Federated Learning of Cohorts (FloC): Microsoft and Mozilla comment on Google's new technology

The front against Google's new tracking technology FLoC (Federated Learning of Cohorts) is getting bigger and bigger. The smaller Chromium browsers Brave and Vivaldi have already established facts and will not ship the technology in their applications. In addition, the developers behind the search engine DuckDuckGo have updated their browser extension accordingly and Automattic, the company behind WordPress, sees FLoC as a security risk and wants to take appropriate measures.

The colleagues from Bleepingcomputer were now able to obtain corresponding reactions from Microsoft and Mozilla, but they are not yet clearly positioning themselves on this matter. Microsoft reacted with a very general statement and with PARAKEET put its own proposal in the foreground as an alternative, but for the moment FLoC is deactivated in Microsoft Edge and in further discussions, it became clear behind the scenes that the Redmond company is currently waiting and the next Want to follow developments around Google's technology before making a decision.

"We believe in a future where the web can provide people with privacy, transparency and control while also supporting responsible business models to create a vibrant, open and diverse ecosystem. Like Google, we support solutions that give users clear consent, and do not bypass consumer choice. That's also why we do not support solutions that leverage non-consented user identity signals, such as fingerprinting. The industry is on a journey and there will be browser-based proposals that do not need individual user ids and ID-based proposals that are based on consent and first party relationships. We will continue to explore these approaches with the community. Recently, for example, we were pleased to introduce one possible approach, as described in our  PARAKEET proposal. This proposal is not the final iteration but is an evolving document. "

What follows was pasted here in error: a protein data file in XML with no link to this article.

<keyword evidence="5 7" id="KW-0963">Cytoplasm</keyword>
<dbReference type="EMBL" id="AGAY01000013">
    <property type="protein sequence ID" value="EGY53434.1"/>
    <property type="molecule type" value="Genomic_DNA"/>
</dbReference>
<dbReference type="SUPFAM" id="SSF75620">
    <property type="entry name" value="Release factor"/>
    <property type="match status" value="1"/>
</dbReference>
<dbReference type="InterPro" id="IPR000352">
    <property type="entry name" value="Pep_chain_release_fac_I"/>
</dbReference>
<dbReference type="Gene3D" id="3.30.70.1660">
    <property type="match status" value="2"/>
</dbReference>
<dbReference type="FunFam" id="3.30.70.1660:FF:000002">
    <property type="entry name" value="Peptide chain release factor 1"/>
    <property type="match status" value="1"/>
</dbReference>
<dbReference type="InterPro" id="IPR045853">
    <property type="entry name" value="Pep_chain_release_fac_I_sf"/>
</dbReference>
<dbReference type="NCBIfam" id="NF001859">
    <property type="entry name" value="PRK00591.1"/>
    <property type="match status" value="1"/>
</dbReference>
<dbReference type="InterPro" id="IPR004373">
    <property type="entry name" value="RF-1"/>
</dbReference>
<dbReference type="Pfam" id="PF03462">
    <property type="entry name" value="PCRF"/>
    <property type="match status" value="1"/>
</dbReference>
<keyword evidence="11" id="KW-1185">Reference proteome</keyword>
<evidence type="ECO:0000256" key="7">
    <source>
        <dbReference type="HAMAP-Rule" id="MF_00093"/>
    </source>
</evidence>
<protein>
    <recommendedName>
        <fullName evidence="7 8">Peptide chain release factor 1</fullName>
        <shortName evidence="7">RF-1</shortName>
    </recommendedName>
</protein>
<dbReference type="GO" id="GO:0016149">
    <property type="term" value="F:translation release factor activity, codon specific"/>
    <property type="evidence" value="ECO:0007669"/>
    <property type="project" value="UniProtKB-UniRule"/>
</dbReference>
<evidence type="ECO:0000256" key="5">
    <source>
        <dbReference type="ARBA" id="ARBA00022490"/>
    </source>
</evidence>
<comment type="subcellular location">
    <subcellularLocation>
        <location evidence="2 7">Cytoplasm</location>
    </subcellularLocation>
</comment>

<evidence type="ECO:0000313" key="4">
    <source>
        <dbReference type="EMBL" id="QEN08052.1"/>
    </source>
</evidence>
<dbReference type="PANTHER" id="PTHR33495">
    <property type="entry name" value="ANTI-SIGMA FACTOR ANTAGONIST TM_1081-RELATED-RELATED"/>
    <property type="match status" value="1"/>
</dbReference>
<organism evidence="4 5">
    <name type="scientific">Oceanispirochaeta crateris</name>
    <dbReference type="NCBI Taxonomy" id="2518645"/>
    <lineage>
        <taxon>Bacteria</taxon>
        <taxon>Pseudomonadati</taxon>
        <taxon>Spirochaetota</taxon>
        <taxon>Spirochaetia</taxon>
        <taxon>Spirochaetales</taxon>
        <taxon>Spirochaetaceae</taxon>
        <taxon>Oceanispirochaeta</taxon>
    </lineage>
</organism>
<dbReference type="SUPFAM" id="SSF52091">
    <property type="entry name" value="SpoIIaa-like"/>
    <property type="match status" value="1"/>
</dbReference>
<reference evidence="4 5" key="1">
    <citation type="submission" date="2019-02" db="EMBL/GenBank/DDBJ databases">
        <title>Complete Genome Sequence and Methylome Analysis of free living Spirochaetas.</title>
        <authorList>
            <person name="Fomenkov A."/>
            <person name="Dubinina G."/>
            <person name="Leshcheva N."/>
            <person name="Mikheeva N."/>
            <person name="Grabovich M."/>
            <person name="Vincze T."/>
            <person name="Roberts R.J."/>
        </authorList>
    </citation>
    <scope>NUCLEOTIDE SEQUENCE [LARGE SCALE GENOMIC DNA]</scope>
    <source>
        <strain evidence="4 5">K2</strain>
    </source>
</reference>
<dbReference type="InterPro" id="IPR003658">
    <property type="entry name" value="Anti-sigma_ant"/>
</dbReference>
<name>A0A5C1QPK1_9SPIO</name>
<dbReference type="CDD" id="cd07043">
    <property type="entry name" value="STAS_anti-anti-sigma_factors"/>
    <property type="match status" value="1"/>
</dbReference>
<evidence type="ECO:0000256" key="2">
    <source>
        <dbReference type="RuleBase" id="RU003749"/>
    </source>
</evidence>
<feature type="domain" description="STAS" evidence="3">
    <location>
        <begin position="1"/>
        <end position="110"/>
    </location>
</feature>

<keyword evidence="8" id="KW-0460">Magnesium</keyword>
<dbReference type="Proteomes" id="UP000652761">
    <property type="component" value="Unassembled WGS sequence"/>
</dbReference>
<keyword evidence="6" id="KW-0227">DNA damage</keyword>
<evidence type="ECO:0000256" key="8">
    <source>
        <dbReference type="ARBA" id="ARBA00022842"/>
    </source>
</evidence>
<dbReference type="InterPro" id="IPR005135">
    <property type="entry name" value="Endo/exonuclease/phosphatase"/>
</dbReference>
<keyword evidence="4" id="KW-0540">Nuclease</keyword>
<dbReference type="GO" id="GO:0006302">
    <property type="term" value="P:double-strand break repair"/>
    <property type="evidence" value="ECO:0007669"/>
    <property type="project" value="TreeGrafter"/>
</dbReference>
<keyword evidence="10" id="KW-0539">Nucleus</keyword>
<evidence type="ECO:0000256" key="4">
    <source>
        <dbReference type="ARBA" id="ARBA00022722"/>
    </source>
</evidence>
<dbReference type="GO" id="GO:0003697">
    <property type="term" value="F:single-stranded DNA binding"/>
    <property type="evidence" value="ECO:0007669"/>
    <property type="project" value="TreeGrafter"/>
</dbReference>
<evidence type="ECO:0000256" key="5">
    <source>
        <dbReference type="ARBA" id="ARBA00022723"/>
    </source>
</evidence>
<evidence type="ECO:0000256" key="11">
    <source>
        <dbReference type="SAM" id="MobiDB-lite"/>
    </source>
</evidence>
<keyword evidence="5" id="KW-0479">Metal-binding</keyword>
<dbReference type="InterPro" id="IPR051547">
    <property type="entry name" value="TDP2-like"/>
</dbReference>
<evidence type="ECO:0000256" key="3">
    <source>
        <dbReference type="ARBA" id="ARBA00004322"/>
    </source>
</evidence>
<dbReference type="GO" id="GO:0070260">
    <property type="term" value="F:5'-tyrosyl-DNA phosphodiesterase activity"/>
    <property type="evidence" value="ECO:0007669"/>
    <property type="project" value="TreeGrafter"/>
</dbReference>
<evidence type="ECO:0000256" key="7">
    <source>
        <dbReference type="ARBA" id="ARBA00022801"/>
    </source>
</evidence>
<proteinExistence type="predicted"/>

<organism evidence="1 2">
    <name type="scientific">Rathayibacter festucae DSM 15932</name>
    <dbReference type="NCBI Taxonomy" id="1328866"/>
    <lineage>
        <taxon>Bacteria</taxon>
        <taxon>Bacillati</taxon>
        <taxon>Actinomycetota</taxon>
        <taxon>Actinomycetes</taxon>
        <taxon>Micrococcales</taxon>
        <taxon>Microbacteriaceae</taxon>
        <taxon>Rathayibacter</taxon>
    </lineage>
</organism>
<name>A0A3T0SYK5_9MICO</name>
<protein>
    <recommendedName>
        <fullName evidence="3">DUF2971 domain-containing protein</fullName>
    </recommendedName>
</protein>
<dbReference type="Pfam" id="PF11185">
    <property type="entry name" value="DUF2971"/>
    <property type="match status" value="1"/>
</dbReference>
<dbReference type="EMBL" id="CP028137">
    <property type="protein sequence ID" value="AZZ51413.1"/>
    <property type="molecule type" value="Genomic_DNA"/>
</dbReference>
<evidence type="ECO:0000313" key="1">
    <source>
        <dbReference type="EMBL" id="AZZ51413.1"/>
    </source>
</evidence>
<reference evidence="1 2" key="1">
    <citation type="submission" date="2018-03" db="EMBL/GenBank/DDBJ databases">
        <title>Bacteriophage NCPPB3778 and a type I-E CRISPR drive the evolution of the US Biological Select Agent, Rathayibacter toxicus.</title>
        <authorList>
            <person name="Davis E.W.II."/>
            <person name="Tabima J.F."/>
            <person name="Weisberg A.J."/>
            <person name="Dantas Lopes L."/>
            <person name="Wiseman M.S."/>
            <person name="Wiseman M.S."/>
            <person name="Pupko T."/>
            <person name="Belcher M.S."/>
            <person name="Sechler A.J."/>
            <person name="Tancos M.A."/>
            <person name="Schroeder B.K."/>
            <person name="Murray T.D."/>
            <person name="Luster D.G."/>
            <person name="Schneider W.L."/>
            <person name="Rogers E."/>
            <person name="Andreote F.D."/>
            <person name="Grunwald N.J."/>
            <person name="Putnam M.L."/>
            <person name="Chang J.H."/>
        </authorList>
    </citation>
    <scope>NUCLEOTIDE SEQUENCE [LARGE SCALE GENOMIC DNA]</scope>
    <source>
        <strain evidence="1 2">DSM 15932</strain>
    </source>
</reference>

Mozilla currently has no plans to implement one of the existing proposals in Firefox and is currently evaluating the various models internally. A decision has not yet been made and will also depend on how the further test of FLoC (and PARAKEET) goes and how the acceptance of the users for the individual technologies will be.

"We are currently evaluating many of the privacy preserving advertising proposals, including those put forward by Google, but have no current plans to implement any of them at this time.

We don't buy into the assumption that the industry needs billions of data points about people, that are collected and shared without their understanding, to serve relevant advertising. That is why we've implemented Enhanced Tracking Protection by default to block more than ten billion trackers a day, and continue to innovate on new ways to protect people who use Firefox.

Advertising and privacy can co-exist. And the advertising industry can operate differently than it has in past years. We look forward to playing a role in finding solutions that build a better web."

Apple has not yet commented publicly on the individual proposals, but John Wilander, who works on Tracking Protection in the Safari team, indicated last week that the Cupertino company would also like to wait and see how things develop.

We have not said we will implement and we have our tracking prevention policy. That's it for the time being. Serious standards proposals deserve thinking and I appreciate Brave sharing theirs.

- John Wilander (@johnwilander) April 12, 2021

An official statement from Opera is currently pending, but in the end, a lot will depend on how successful the Google test will be and whether the company from Mountain View can also convince Microsoft, Mozilla and Apple as other heavyweights of their plan. In addition to other companies such as DuckDuckGo and Automattic, organizations such as the Electronic Frontier Foundation have also expressed their negative opinion and FLoC itself is now part of an antitrust process that is running against Google in the USA. Either way, it will remain exciting.

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